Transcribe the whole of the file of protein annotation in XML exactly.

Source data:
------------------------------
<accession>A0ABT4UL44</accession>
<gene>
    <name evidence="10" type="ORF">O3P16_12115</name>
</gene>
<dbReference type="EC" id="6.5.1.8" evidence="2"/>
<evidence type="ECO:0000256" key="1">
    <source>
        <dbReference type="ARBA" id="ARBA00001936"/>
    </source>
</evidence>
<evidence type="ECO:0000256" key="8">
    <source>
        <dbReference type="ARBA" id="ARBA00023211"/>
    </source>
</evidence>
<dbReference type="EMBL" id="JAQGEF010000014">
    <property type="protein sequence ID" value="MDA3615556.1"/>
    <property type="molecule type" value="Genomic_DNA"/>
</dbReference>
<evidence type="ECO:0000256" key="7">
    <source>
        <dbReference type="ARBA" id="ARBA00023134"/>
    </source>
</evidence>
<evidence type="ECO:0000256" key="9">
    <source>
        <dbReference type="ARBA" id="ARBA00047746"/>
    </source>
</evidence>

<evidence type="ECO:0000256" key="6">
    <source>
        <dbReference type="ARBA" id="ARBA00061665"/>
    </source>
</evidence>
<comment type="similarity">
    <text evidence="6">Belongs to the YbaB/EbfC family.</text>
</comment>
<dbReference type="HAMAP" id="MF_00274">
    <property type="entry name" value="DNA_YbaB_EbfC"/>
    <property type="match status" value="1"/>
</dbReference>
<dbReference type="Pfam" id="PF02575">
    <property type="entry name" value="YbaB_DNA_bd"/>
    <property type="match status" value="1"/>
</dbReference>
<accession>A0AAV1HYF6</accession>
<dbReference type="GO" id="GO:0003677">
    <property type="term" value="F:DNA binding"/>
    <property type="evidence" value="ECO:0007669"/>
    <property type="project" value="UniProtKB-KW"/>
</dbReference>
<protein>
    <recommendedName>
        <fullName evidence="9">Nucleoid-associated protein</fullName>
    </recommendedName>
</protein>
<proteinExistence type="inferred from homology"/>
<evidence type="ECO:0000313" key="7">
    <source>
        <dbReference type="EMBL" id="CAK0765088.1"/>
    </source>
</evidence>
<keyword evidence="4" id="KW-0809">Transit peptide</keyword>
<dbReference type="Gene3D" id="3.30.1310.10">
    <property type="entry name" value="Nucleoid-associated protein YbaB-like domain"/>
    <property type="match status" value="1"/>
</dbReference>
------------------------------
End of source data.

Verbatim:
<accession>A0ABT4UL44</accession>
<gene>
    <name evidence="10" type="ORF">O3P16_12115</name>
</gene>
<dbReference type="EC" id="6.5.1.8" evidence="2"/>
<evidence type="ECO:0000256" key="1">
    <source>
        <dbReference type="ARBA" id="ARBA00001936"/>
    </source>
</evidence>
<evidence type="ECO:0000256" key="8">
    <source>
        <dbReference type="ARBA" id="ARBA00023211"/>
    </source>
</evidence>
<dbReference type="EMBL" id="JAQGEF010000014">
    <property type="protein sequence ID" value="MDA3615556.1"/>
    <property type="molecule type" value="Genomic_DNA"/>
</dbReference>
<evidence type="ECO:0000256" key="7">
    <source>
        <dbReference type="ARBA" id="ARBA00023134"/>
    </source>
</evidence>
<evidence type="ECO:0000256" key="9">
    <source>
        <dbReference type="ARBA" id="ARBA00047746"/>
    </source>
</evidence>

<evidence type="ECO:0000256" key="6">
    <source>
        <dbReference type="ARBA" id="ARBA00061665"/>
    </source>
</evidence>
<comment type="similarity">
    <text evidence="6">Belongs to the YbaB/EbfC family.</text>
</comment>
<dbReference type="HAMAP" id="MF_00274">
    <property type="entry name" value="DNA_YbaB_EbfC"/>
    <property type="match status" value="1"/>
</dbReference>
<dbReference type="Pfam" id="PF02575">
    <property type="entry name" value="YbaB_DNA_bd"/>
    <property type="match status" value="1"/>
</dbReference>
<accession>A0AAV1HYF6</accession>
<dbReference type="GO" id="GO:0003677">
    <property type="term" value="F:DNA binding"/>
    <property type="evidence" value="ECO:0007669"/>
    <property type="project" value="UniProtKB-KW"/>
</dbReference>
<protein>
    <recommendedName>
        <fullName evidence="9">Nucleoid-associated protein</fullName>
    </recommendedName>
</protein>
<proteinExistence type="inferred from homology"/>
<evidence type="ECO:0000313" key="7">
    <source>
        <dbReference type="EMBL" id="CAK0765088.1"/>
    </source>
</evidence>
<keyword evidence="4" id="KW-0809">Transit peptide</keyword>
<dbReference type="Gene3D" id="3.30.1310.10">
    <property type="entry name" value="Nucleoid-associated protein YbaB-like domain"/>
    <property type="match status" value="1"/>
</dbReference>